Plain old snoring can get a little annoying, for someone listening to it. But more than for the listener it can impose serious life threats when a snorer repeatedly stops breathing for brief moments, it can lead to systemic diseases and cardiovascular problems
It’s a condition known as sleep apnea , in which the person may experience pauses in breathing more than 30 times per hour or more during sleep. These episodes wake the sleeper as he or she gasps for air. It prevents restful sleep and is associated with high blood pressure, arrhythmia, stroke, and heart failure.
Obstructive sleep apnea is caused by blockage of the upper respiratory airways in which either the throat muscles collapse, the tongue falls back into the airway, or enlarged tonsils and/or adenoids impede air flow. When your airway is choked, the brain has to wake itself to signal the respiratory system to kick back into gear. This often leads to regained jerky breathings with loud gasps, snorts, or body jerks that may wake you from your slumber and disrupt your sleep. When you’re waked multiple times through the night, your body and mind don’t get the rest they need to function, leaving you tired and drained during the daytime.
Obstructive sleep apnea can be considered one of three levels depending on the amount of nightly sleep interruptions in breathing:
- Mild OSA – The sufferer experiences 5-14 episodes of interruptions in breathing in an hour.
- Moderate OSA – The sufferer experiences 15-30 episodes of interruptions in breathing in an hour.
- Severe OSA – The sufferer experiences 30 or more interruptions in breathing in an hour.
“The evidence is very strong for the relationship between sleep apnea and hypertension and cardiovascular disease generally, so it becomes a necessity to identify these individuals and understand the association between the diseases.
A Common Problem
One in five adults suffers from at least mild sleep apnea , and it afflicts more men than women, The most common type is obstructive sleep apnea in which weight on the upper chest and neck contributes to blocking the flow of air. (Another type, called central sleep apnea , is far less prevalent.)
There is a growing awareness concerning the link between sleep apnea and the consequences of excessive daytime sleepiness. Many people are beginning to realize the terrible impact, that sleep apnea can have on their everyday lives and well being. However, the greatest threat to one’s health from untreated sleep apnea isn’t just the damaging effects of sleep deprivation, but the risk of developing heart disease.
Studies have shown a strong link between sleep apnea and a slew of cardiovascular problems that include high blood pressure, heart arrhythmia, heart attack, and cardiovascular disease.
A disruptive sleep can lead to the dreaded cardiac conditions as during an apnea event (pause in breathing) the oxygen levels in your blood drop significantly. When this happens your brain partially wakes from sleep to send signals to the nervous system to constrict the blood vessels (tighten up) in order to increase the flow of oxygen to your heart and brain.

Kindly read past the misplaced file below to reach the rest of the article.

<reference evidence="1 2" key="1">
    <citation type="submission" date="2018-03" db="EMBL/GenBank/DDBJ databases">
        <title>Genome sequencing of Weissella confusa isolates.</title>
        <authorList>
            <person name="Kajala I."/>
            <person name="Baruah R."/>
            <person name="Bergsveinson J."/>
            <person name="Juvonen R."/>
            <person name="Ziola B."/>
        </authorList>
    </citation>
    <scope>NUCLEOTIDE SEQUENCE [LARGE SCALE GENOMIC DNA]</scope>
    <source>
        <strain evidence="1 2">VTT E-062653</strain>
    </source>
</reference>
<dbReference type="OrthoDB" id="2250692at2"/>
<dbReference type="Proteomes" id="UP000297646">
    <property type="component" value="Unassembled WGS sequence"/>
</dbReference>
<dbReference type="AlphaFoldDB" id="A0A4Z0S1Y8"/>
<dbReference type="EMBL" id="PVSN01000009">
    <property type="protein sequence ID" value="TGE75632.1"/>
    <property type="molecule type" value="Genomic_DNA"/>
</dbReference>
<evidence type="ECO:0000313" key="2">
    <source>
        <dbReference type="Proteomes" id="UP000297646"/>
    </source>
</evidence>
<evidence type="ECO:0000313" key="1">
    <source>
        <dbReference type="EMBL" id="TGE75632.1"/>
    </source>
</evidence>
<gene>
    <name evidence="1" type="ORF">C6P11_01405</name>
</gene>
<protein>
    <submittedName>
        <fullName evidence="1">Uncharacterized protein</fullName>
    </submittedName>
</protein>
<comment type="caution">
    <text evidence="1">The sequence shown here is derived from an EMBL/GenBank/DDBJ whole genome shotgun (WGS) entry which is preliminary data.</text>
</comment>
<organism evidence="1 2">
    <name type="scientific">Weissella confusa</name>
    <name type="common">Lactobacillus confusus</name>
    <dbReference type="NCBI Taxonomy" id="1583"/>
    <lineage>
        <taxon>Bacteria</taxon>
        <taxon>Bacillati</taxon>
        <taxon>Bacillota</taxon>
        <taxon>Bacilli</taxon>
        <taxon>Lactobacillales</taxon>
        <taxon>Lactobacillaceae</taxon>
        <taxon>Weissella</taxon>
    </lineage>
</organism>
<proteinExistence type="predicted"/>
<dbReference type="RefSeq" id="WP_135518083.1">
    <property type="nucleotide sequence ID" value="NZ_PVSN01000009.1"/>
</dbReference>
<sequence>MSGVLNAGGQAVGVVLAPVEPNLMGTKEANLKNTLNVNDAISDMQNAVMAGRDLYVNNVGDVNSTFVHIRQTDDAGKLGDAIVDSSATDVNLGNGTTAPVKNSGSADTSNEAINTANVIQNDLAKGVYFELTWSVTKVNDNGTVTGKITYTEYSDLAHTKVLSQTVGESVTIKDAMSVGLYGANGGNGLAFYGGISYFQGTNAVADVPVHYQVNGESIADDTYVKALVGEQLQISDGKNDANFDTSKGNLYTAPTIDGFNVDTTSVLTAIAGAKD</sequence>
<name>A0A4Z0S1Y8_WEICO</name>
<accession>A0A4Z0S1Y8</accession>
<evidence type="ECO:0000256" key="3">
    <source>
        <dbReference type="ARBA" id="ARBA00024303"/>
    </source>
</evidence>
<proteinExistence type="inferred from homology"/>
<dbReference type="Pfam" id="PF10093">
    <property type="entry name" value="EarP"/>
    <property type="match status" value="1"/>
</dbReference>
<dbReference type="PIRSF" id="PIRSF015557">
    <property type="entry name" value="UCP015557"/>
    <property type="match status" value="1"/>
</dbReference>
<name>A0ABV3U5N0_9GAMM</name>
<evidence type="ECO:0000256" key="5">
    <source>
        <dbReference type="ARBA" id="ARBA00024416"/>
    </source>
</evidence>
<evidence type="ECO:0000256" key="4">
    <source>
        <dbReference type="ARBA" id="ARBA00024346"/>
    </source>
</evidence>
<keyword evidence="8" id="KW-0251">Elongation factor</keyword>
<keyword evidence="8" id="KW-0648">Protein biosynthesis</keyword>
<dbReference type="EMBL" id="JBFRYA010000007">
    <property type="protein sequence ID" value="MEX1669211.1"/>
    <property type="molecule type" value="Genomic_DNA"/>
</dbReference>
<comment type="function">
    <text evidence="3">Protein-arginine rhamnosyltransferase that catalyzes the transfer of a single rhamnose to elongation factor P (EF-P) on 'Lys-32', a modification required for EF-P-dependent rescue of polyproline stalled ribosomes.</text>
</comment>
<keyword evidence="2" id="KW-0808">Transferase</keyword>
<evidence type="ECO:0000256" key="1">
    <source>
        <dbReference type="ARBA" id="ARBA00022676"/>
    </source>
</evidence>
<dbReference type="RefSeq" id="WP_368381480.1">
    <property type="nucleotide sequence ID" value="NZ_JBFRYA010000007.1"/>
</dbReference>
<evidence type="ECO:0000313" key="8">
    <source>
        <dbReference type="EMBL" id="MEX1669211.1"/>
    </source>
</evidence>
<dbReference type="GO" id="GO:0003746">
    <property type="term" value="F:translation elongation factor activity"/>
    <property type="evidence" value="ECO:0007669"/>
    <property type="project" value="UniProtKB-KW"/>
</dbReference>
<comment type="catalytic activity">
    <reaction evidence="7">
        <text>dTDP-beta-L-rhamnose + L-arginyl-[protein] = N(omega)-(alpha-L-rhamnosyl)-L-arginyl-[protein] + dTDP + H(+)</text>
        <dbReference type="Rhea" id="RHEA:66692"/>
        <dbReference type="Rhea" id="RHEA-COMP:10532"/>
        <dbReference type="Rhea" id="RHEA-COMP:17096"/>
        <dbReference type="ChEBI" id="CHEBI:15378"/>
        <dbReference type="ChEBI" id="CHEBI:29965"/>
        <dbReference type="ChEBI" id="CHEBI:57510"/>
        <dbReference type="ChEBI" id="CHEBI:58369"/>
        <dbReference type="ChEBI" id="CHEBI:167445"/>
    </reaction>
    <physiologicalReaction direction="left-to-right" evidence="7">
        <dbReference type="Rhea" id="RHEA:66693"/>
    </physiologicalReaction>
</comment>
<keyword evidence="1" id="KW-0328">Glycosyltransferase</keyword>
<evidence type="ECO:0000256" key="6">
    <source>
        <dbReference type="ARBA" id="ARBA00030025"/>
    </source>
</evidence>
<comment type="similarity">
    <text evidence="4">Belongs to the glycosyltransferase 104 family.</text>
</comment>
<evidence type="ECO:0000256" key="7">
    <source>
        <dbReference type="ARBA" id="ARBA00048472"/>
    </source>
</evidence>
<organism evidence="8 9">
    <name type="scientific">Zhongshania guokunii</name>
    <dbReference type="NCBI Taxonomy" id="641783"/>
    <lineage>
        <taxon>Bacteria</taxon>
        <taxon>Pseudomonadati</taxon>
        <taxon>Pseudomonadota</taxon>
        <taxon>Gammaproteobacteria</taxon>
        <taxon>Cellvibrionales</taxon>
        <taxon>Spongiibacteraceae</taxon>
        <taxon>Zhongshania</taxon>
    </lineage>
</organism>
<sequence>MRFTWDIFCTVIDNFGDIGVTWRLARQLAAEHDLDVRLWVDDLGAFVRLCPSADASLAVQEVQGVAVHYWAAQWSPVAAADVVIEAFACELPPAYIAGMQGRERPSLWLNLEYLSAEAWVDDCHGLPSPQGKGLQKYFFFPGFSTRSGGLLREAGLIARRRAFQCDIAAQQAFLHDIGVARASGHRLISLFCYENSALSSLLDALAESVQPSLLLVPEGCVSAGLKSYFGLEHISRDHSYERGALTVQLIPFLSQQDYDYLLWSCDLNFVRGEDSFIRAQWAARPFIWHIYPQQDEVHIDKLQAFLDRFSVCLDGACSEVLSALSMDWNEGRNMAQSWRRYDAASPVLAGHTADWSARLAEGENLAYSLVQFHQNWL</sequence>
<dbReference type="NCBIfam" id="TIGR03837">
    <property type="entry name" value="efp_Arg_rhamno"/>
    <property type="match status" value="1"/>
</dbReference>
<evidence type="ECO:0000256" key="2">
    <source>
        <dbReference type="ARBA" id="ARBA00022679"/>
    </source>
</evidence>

When your blood pressure increases at night to keep oxygen flowing to your heart and brain, it causes high blood pressure during sleep. Most people’s blood pressure drops ten to twenty percent during sleep, but many patients with sleep apnea show an increase in blood pressure of ten to twenty percent.
Unfortunately, the increased blood pressure experienced during sleep often begins to overlap into periods of wakefulness. Even though your blood pressure only needs to be increased at night when you require extra respiratory effort to get oxygen, many people with sleep apnea end up with increased blood pressure at all times.
High blood pressure is a major risk factor for heart disease, stroke, heart attack, and many other medical problems, and sleep apnea is a major risk for high blood pressure.
A study by the National Sleep Foundation found that men with severe OSA were 58% more likely to develop new congestive heart failure than men without sleep apnea . They also found that men aged 40-70 with an apnea-hypopnea index (AHI) of 30 or higher were 68% more likely to develop coronary heart disease than those with lower AHIs
Studies also show that when patients with sleep apnea are treated for their disorder, their blood pressure and risk of heart disease drops significantly.
Obstructive sleep apnea (OSA) is associated with obesity , which is also a major risk factor for heart disease and stroke. Besides obesity contributing to sleep apnea , sleep deprivation caused by sleep apnea can, in an ongoing unhealthy cycle, lead to further obesity .
Another type of sleep apnea , called central sleep apnea (CSA), is far less prevalent.) In CSA the brain doesn’t send regular signals to the diaphragm to contract and expand. There is limited snoring with CSA, and it has been associated with brain stem stroke because the brain stem is where the impulse to breathe comes from.
Listen to Those Snoring Complaints
As “It’s really hard to detect if you live alone, unless you go through a sleep study,”
People with sleep apnea may be more tired during the day, and therefore prone to accidents or falling asleep.
Identify before it lead to grave results. A simple test can get back you peaceful, uninterrupted sleep and a long healthy life